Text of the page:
Moehringer, a Pulitzer Prize winner, Yale graduate, Harvard fellow, and national reporter for the Los Angeles Times , grew up in a bar. Specifically, Publicans, a Manhasset, Long Island, NY, bar. Abandoned by his radio host father and raised by a strong but luckless mother, he looked to the neighborhood bar for male role models. There he was taught such disparate lessons as how to throw a ball, how to bet on horses, and how to analyze a poem. His teachers were a hilarious, flawed, and diverse lot--Wall Street financiers, actors, poets, cops, bookies--and Moehringer's knack for characterization brings every one of them to life. At Publicans, the author found a home, the masculinity he yearned to assume, and eventually, the strength to leave. Just like at Cheers, everybody knew your name at Publicans. They also knew your cousin's name, your grade point average, and the best Frank Sinatra song to mend a broken heart. Highly recommended for all collections. [See Prepub Alert, LJ 5/15/05.]--Jan Brue Enright, Augustana Coll. Lib., Sioux Falls, SD

[Page 142]. Copyright 2005 Reed Business Information.

Publishers Weekly Reviews 2005 June #4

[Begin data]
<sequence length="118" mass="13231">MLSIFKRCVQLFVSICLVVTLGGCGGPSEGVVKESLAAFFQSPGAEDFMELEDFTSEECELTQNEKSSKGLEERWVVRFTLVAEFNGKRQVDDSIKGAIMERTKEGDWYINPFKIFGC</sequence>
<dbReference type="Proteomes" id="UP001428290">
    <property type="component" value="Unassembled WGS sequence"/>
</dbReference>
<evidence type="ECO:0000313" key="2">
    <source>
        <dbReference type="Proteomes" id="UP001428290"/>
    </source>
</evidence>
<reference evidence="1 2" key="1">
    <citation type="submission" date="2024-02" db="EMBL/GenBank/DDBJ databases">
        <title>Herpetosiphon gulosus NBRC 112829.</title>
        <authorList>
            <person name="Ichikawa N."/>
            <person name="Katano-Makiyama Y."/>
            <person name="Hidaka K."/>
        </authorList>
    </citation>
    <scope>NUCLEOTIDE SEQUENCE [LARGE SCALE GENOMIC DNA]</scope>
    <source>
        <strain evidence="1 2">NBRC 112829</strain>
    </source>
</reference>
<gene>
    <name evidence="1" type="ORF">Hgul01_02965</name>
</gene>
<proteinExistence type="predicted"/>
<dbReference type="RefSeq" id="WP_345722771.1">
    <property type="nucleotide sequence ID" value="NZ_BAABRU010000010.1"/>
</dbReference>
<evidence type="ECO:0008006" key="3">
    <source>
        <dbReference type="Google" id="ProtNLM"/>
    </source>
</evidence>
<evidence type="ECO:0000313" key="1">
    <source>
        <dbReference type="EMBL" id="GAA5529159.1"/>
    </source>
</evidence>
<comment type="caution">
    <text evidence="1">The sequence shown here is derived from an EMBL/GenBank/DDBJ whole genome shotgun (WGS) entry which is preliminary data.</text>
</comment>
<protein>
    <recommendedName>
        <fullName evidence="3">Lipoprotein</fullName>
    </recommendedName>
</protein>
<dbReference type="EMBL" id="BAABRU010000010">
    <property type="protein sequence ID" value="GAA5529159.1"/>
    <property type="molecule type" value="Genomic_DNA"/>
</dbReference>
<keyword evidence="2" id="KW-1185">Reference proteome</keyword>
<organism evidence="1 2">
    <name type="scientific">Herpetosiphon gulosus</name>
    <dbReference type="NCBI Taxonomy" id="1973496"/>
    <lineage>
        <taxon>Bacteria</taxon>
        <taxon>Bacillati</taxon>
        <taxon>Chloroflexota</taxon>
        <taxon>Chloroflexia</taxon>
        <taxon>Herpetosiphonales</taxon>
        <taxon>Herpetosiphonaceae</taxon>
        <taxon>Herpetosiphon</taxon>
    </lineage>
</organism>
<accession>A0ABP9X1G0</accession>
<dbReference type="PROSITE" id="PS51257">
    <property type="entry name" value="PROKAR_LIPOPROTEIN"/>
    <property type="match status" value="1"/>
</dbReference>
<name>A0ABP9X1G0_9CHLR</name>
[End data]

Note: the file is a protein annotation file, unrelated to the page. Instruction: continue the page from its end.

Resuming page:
You needn't be a writer to appreciate the romance of the corner tavern-or, for that matter, of the local dive in a suburban strip mall. But perhaps it does take a writer to explain the appeal of these places that ought to offend us on any number of levels-they often smell bad, the decor generally is best viewed through bloodshot eyes and, by night's end, they usually do not offer an uplifting vision of the human condition. Ah, but what would we do without them, and what would we do without the companionship of fellow pilgrims whose journey through life requires the assistance of a drop or two? J.R. Moehringer, a Pulitzer Prize-winning writer for the Los Angeles Times, has written a memoir that explains it all, and then some. The Tender Bar is the story of a young man who knows his father only as "The Voice," of a single mother struggling to make a better life for her son, and of a riotously dysfunctional family from Long Island. But more than anything else, Moehringer's book is a homage to the culture of the local pub. That's where young J.R. seeks out the companionship of male role models in place of his absent father, where he receives an education that has served him well in his career and where, inevitably, he looks for love, bemoans its absence and mourns its loss. Moehringer grew up in Manhasset, a place, he writes, that "believed in booze." At a young age, he became a regular-not a drinker, of course, for he was far too young. But while still tender of years, he was introduced to the culture, to the companionship and-yes-to the romance of it all. "Everyone has a holy place, a refuge, where their heart is purer, their mind clearer, where they feel close to God or love or truth or whatever it is they happen to worship," he writes. For young J.R., that place was a gin mill on Plandome Road where his Uncle Charlie was a bartender and a patron. The Tender Bar's emotional climax comes after its native son has found success as a journalist for the Los Angeles Times. On September 11, 2001, almost 50 souls who lived and loved in Moehringer's home town of Manhasset were killed in the terrorist attack on the World Trade Center. One was a bartender we've met along the way. Another was one of the author's cousins. Moehringer drove from Denver, where he was based as a correspondent for the Times, to New York to mourn and comfort old friends. He describes his cousin's mother, Charlene Byrne, as she grieved: "Charlene was crying, the kind of crying I could tell would last for years." And so it has, in Manhasset and so many other Long Island commuter towns. Moehringer's lovely evocation of an ordinary place filled with ordinary people gives dignity and meaning to those lost lives, and to his own. Agent, Mort Janklow. (Sept.) Terry Golway is city editor at the New York Observer. He is also the author of the recently published Washington's General (Holt), a biography of Nathanael Greene. Copyright 2005 Reed Business Information.